Me: Good Moooooorning!!! Time to get up! It’s Mommy/Daughter Day!!! We’re going to have so much fun! We’re going swimming and to the park. Just us girls! Wahoo!!!
Lily: NOOOOOOOOOOOO!!! It’s not wake up time! Go away.
And so it began. In the next 25 minutes the following things happened:
Zosia’s first request of the morning was to watch “Full House”, and when I started to explain why she couldn’t she moaned out loud, and stomped off into her room
Lily woke up asking for waffles for breakfast and when I told her we were out she screamed at me and threw herself face first onto the couch.
Lily picked out one of Zosia’s skirts to wear, which resulted in a full-on, WWE, skirt-pulling fight.
Zosia couldn’t decide what to have for breakfast (despite me reciting the entire menu of options five times) and then sulked off to her room, whining about how hungry she was and how we never have anything good to eat.
Up until this point I had been managing the morning pretty well, keeping my cool and helping them work through their challenges. But then……..
Me: What do you guys think we should do first? Go swimming or go to the park? I was thinking we could go to the park first because your friends will be at the pool in the afternoon…..
Lily: Stop talking. I can’t hear the music.
Me: LILY! That’s it!!! Do NOT speak to me like that. You two have been rude to me all morning and I HAVE HAD IT!!!!
Silence. Zosia walks into the room.
Zosia: Mom, I noticed over there you seemed a little angry.
Me: Yes, I am feeling very angry.
Zosia: Well…..I just think maybe you’re ruining Mommy/Daughter day.
I hate this part of parenting.
When all I want to do is scream out loud, “I QUIT!!!”, storm out of the room, throw a kicking/screaming tantrum and then hold a grudge all day at the injustice of being a mom. When my amygdala has completely hijacked the situation and my rational brain is curled up in the fetal position in the corner. When every fiber of my being, every brain synapsis is screaming at me to throw something, run away or completely shut down.
Instead of doing all that, what I am called to do is move through my anger in a conscious way, and show them how it’s done.
And let’s not sugarcoat this – it is fucking hard. I actually think it is the hardest thing you will ever do as a parent. To be aware of your triggers, to build your emotional intimacy, to breathe and take a moment to feel, and then to re-connect.
This takes a huge amount of courage and love, and it’s actually the only thing that matters.
Because more than an intellectual education, more than toys, more than tea parties, play dates, and adventures, our kids need us to teach them to feel their anger in a healthy way. How to own their emotions without doing damage.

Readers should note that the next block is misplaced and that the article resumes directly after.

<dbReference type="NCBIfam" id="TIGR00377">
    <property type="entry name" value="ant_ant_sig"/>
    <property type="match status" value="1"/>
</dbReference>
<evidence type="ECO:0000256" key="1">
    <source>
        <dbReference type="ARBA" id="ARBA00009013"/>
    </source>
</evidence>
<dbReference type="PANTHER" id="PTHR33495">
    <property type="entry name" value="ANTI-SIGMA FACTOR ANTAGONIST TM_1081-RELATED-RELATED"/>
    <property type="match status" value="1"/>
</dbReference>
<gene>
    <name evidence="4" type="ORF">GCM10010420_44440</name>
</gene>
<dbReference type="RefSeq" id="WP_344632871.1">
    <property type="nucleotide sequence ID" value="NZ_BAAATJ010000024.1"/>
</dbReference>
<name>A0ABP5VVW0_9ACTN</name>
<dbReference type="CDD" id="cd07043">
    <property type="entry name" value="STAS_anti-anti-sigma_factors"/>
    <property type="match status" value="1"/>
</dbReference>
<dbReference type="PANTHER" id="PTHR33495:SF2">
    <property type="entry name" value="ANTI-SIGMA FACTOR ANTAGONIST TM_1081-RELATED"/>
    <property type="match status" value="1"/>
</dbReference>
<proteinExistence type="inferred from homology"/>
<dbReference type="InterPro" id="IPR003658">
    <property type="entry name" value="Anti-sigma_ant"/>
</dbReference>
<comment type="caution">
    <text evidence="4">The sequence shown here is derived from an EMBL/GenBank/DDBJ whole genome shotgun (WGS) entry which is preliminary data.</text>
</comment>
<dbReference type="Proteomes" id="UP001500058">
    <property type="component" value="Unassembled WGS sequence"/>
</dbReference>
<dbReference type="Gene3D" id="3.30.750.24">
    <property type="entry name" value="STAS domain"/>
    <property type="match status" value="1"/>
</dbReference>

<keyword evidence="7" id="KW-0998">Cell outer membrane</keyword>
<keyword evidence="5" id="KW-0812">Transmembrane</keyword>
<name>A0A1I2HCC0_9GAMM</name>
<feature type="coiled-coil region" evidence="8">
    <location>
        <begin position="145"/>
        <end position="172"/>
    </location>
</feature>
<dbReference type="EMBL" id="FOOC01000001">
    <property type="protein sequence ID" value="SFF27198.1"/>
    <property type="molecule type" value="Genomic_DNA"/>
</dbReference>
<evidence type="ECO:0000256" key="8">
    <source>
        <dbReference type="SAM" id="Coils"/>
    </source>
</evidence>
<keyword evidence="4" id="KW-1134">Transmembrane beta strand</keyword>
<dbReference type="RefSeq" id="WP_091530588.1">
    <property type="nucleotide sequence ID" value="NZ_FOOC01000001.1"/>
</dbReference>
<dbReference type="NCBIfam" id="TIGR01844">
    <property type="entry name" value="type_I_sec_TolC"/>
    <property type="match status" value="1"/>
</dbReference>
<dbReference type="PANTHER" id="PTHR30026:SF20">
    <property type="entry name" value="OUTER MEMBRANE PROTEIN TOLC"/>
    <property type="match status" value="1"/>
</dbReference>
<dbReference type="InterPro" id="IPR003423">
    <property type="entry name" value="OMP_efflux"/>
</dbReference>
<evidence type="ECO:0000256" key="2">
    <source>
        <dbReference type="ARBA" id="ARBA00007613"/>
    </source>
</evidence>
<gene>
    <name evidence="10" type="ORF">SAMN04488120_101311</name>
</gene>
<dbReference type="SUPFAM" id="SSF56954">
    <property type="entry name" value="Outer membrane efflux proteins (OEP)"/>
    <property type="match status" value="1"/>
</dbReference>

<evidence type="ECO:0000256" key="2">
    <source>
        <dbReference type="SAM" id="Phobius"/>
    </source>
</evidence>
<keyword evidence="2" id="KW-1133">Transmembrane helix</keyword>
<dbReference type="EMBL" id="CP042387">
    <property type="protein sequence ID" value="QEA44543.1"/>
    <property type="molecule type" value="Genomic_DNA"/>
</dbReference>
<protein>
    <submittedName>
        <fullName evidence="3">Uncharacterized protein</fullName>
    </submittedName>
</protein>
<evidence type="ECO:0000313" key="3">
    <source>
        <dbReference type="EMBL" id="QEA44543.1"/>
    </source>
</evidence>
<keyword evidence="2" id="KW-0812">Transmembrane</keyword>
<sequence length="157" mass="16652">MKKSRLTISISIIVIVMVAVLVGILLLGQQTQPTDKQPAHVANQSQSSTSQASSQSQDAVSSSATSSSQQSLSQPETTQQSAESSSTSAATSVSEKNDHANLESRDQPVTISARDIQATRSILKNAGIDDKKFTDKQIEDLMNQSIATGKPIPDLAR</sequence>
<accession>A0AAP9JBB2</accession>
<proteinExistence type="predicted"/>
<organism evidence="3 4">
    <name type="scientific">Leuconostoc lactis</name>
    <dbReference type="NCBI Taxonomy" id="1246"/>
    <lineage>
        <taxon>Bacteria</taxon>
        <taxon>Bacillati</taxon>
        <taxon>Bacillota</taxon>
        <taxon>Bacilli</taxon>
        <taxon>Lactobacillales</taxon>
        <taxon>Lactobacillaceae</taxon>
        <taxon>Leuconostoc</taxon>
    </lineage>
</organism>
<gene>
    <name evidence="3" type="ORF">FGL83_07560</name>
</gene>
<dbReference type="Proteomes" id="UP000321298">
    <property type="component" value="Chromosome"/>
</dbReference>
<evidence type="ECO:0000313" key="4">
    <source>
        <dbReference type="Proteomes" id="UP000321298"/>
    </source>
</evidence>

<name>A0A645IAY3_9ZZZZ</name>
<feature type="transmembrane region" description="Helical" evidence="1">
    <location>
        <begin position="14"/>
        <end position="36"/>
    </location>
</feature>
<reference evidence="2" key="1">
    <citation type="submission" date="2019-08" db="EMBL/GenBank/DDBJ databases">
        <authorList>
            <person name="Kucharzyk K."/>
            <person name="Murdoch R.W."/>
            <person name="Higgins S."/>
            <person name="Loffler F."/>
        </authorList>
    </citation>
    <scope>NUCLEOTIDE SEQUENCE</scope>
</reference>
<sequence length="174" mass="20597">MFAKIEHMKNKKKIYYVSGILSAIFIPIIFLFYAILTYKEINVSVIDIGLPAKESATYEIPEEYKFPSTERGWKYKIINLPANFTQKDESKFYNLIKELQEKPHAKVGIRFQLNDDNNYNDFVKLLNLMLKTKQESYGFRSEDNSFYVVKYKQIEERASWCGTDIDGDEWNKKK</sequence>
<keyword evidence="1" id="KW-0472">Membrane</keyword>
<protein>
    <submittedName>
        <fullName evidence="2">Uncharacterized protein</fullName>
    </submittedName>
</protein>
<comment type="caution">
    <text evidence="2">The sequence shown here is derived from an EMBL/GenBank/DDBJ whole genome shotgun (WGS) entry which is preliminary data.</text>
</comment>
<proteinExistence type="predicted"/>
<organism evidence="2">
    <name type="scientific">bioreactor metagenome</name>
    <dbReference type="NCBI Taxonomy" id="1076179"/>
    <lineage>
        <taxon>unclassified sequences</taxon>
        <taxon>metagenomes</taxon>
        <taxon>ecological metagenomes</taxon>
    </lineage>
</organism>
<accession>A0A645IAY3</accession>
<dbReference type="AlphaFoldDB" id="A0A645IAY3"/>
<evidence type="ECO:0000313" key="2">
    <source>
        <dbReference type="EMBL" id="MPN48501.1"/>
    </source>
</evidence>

And the only way they’re going to learn this, is if we learn it first.
So I hate these moments, and I also love them. Our kids will trigger us constantly and thank goodness for it.
Without the challenge, how would we grow?
Practice: Conscious Complaining
This is one of my favorite practices to move through Anger, from the incredible Karla McLaren in her book "The Language of Emotions". I find it’s really effective if you can do it right before you flip your lid; when the Anger has lots of juice to it, but you haven’t exploded yet.
First, communicate with your kids that you need a moment to yourself to calm down and that you will be back. Then find a place where you can speak out loud without being heard (I usually go to the bathroom and turn on the fan).
Then, let it all out. Out loud say everything that’s on your mind. Here’s one of mine as an example:
“I am so angry! I can’t believe how mean they are! I don’t deserve to be treated this way! Nobody deserves this! All I wanted was to have a nice day and they are ruining it. I don’t want to do this anymore!”
Keep going and let yourself feel all of the emotions that come up. If you need to move, do it. Cry, scream into a towel, jump up and down. Do whatever feels good as long as you’re not hurting yourself or anyone else. Usually for me, after a little while I’ll start laughing and that’s great too.
When you feel complete, like you’ve said everything you need to say and the anger has left your body, take a few deep breaths. Thank yourself for taking the time to feel your anger and sadness. Breathe deeply into your stomach for just a few moments as you come back to yourself.
What you’ll notice is that once you’ve given yourself the time to consciously complain, you’ll be in a much better place to go out and set boundaries with your kids. You’ll be able to do this in a clean, loving way rather than from a place of uncontrollable anger.
“The more intimate we are with our emotions, the more adept we’ll be in both containing and expressing them, so that their presence serves rather than hinders us and those with whom we’re in contact. In this sense, there are no unwholesome or negative emotions – only unwholesome or negative things we do with them.”
- Robert August Masters